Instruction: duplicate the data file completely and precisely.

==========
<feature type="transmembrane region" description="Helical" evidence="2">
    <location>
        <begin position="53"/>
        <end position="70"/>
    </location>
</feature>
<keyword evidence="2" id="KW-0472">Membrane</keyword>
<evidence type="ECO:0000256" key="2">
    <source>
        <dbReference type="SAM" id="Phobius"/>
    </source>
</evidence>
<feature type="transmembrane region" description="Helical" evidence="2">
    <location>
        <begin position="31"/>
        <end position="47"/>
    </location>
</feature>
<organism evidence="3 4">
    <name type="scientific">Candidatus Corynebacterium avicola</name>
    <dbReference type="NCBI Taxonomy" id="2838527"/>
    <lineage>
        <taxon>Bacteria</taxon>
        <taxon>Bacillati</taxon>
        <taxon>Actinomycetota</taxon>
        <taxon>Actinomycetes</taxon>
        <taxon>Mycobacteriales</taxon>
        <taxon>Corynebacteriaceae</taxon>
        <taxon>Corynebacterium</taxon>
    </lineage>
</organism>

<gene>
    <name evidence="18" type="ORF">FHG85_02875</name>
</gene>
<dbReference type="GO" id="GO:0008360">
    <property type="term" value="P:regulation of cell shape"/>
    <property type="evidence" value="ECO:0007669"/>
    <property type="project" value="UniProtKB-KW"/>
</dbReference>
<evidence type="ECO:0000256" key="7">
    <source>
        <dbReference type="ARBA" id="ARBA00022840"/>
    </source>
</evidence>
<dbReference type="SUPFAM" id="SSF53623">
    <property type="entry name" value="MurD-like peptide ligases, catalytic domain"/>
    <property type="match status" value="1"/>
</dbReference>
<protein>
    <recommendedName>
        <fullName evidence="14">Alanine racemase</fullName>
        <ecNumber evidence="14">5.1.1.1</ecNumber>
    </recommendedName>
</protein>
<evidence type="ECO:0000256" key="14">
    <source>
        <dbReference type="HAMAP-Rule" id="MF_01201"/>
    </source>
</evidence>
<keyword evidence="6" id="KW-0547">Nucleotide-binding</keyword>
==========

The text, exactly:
<feature type="transmembrane region" description="Helical" evidence="2">
    <location>
        <begin position="53"/>
        <end position="70"/>
    </location>
</feature>
<keyword evidence="2" id="KW-0472">Membrane</keyword>
<evidence type="ECO:0000256" key="2">
    <source>
        <dbReference type="SAM" id="Phobius"/>
    </source>
</evidence>
<feature type="transmembrane region" description="Helical" evidence="2">
    <location>
        <begin position="31"/>
        <end position="47"/>
    </location>
</feature>
<organism evidence="3 4">
    <name type="scientific">Candidatus Corynebacterium avicola</name>
    <dbReference type="NCBI Taxonomy" id="2838527"/>
    <lineage>
        <taxon>Bacteria</taxon>
        <taxon>Bacillati</taxon>
        <taxon>Actinomycetota</taxon>
        <taxon>Actinomycetes</taxon>
        <taxon>Mycobacteriales</taxon>
        <taxon>Corynebacteriaceae</taxon>
        <taxon>Corynebacterium</taxon>
    </lineage>
</organism>

<gene>
    <name evidence="18" type="ORF">FHG85_02875</name>
</gene>
<dbReference type="GO" id="GO:0008360">
    <property type="term" value="P:regulation of cell shape"/>
    <property type="evidence" value="ECO:0007669"/>
    <property type="project" value="UniProtKB-KW"/>
</dbReference>
<evidence type="ECO:0000256" key="7">
    <source>
        <dbReference type="ARBA" id="ARBA00022840"/>
    </source>
</evidence>
<dbReference type="SUPFAM" id="SSF53623">
    <property type="entry name" value="MurD-like peptide ligases, catalytic domain"/>
    <property type="match status" value="1"/>
</dbReference>
<protein>
    <recommendedName>
        <fullName evidence="14">Alanine racemase</fullName>
        <ecNumber evidence="14">5.1.1.1</ecNumber>
    </recommendedName>
</protein>
<evidence type="ECO:0000256" key="14">
    <source>
        <dbReference type="HAMAP-Rule" id="MF_01201"/>
    </source>
</evidence>
<keyword evidence="6" id="KW-0547">Nucleotide-binding</keyword>